access to  the necessary preventative care,  which increased                                                                    
system costs.  She provided  an example  about a  mother who                                                                    
had  taken her  asthmatic  child to  the  emergency room  12                                                                    
times one  year, but only 3  times the following year,  as a                                                                    
result   of  access   to  primary   care  and   preventative                                                                    
treatment.  She emphasized  that  increasing Denali  KidCare                                                                    
eligibility levels  to a minimum  of 200 percent of  the FPL                                                                    
would increase health care access  for children and families                                                                    
in need  and would improve public  health throughout Alaska.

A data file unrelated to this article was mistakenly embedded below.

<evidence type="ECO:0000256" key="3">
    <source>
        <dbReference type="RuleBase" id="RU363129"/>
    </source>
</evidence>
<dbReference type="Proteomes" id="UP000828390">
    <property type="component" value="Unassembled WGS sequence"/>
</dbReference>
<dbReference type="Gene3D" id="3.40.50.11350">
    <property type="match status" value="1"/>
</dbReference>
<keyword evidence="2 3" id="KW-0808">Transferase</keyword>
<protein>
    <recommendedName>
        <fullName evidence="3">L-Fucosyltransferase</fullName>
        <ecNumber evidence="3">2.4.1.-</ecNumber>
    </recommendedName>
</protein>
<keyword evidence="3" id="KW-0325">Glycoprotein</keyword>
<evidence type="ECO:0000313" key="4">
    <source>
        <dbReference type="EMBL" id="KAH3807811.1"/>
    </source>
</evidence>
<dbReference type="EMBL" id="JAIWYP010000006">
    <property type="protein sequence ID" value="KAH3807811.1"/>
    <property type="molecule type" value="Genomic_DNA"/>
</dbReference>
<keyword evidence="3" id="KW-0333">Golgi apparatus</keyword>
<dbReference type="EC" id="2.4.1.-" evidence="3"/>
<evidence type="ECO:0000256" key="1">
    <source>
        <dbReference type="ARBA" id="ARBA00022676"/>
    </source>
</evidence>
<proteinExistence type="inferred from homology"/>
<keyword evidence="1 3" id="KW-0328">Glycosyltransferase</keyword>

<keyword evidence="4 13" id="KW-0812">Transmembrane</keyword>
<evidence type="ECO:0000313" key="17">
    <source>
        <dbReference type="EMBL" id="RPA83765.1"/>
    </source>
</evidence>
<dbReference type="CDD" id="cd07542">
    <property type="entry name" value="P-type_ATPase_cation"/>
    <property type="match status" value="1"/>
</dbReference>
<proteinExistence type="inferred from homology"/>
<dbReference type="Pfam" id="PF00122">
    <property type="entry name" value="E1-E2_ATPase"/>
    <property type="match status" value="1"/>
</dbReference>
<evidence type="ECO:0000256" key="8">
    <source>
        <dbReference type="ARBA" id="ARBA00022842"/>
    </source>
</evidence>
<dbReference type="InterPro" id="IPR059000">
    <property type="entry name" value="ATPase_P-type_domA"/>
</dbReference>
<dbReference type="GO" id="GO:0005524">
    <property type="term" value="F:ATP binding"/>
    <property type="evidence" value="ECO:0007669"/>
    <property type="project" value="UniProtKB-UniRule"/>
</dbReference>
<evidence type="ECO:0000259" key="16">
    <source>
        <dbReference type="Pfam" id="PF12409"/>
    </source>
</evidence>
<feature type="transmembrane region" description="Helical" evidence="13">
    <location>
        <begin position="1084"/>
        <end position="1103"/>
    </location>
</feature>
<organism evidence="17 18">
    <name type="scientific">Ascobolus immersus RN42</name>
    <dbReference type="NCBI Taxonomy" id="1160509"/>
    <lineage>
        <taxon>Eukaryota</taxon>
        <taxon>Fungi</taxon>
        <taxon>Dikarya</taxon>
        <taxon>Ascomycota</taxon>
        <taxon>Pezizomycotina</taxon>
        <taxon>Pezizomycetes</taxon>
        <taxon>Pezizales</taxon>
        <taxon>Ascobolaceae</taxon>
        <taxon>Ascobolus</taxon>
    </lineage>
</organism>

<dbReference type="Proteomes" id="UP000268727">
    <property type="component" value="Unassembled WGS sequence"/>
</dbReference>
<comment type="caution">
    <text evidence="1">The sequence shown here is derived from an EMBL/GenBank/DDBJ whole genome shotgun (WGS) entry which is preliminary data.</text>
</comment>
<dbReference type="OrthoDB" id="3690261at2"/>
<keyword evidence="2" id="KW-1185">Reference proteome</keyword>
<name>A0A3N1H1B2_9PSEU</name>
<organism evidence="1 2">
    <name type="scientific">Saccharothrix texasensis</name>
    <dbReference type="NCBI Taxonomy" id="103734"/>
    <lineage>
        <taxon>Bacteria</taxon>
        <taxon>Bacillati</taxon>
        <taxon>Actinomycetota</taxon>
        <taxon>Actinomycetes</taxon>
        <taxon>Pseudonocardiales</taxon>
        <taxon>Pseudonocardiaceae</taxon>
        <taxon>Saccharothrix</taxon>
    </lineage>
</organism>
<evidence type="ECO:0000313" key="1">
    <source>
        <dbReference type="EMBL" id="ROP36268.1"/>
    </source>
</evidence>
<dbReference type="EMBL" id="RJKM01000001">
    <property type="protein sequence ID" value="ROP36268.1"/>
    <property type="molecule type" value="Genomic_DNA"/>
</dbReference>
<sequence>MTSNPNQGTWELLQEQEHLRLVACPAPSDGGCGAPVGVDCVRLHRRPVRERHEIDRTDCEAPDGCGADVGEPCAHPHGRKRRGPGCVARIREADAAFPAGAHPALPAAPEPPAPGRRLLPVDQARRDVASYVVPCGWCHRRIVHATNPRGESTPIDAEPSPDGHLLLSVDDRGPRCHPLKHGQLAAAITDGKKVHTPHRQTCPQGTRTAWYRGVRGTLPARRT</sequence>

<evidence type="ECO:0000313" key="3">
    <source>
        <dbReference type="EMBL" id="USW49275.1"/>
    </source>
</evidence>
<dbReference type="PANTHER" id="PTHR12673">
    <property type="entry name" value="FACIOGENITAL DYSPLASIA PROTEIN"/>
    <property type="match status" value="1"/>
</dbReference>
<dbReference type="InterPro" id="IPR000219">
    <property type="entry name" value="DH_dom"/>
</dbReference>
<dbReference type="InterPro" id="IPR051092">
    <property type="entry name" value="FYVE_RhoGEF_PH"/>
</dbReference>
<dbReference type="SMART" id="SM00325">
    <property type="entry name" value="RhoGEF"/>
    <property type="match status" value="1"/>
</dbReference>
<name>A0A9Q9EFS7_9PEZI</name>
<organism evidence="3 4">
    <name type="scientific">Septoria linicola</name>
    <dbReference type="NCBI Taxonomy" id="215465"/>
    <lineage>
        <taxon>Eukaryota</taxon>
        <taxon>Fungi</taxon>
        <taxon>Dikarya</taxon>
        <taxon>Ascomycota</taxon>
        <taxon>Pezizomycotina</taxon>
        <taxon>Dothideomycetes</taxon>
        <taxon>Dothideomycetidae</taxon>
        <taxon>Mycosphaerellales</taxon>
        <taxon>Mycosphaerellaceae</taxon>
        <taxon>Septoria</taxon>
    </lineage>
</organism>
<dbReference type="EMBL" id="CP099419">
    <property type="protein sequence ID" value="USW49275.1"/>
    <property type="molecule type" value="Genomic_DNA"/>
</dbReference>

She relayed  that currently  Alaska was  one of  four states                                                                    
with the lowest eligibility levels.                                                                                             
                                                                                                                                
9:25:28 AM                                                                                                                    
                                                                                                                                
STEPHANIE  BERGLUND, CHIEF  EXECUTIVE  OFFICER, THREAD  (via                                                                    
teleconference), testified  in support  of SB 5.  She stated                                                                    
that the bill would increase  access to health care for more                                                                    
women, children, and families.  The organization worked with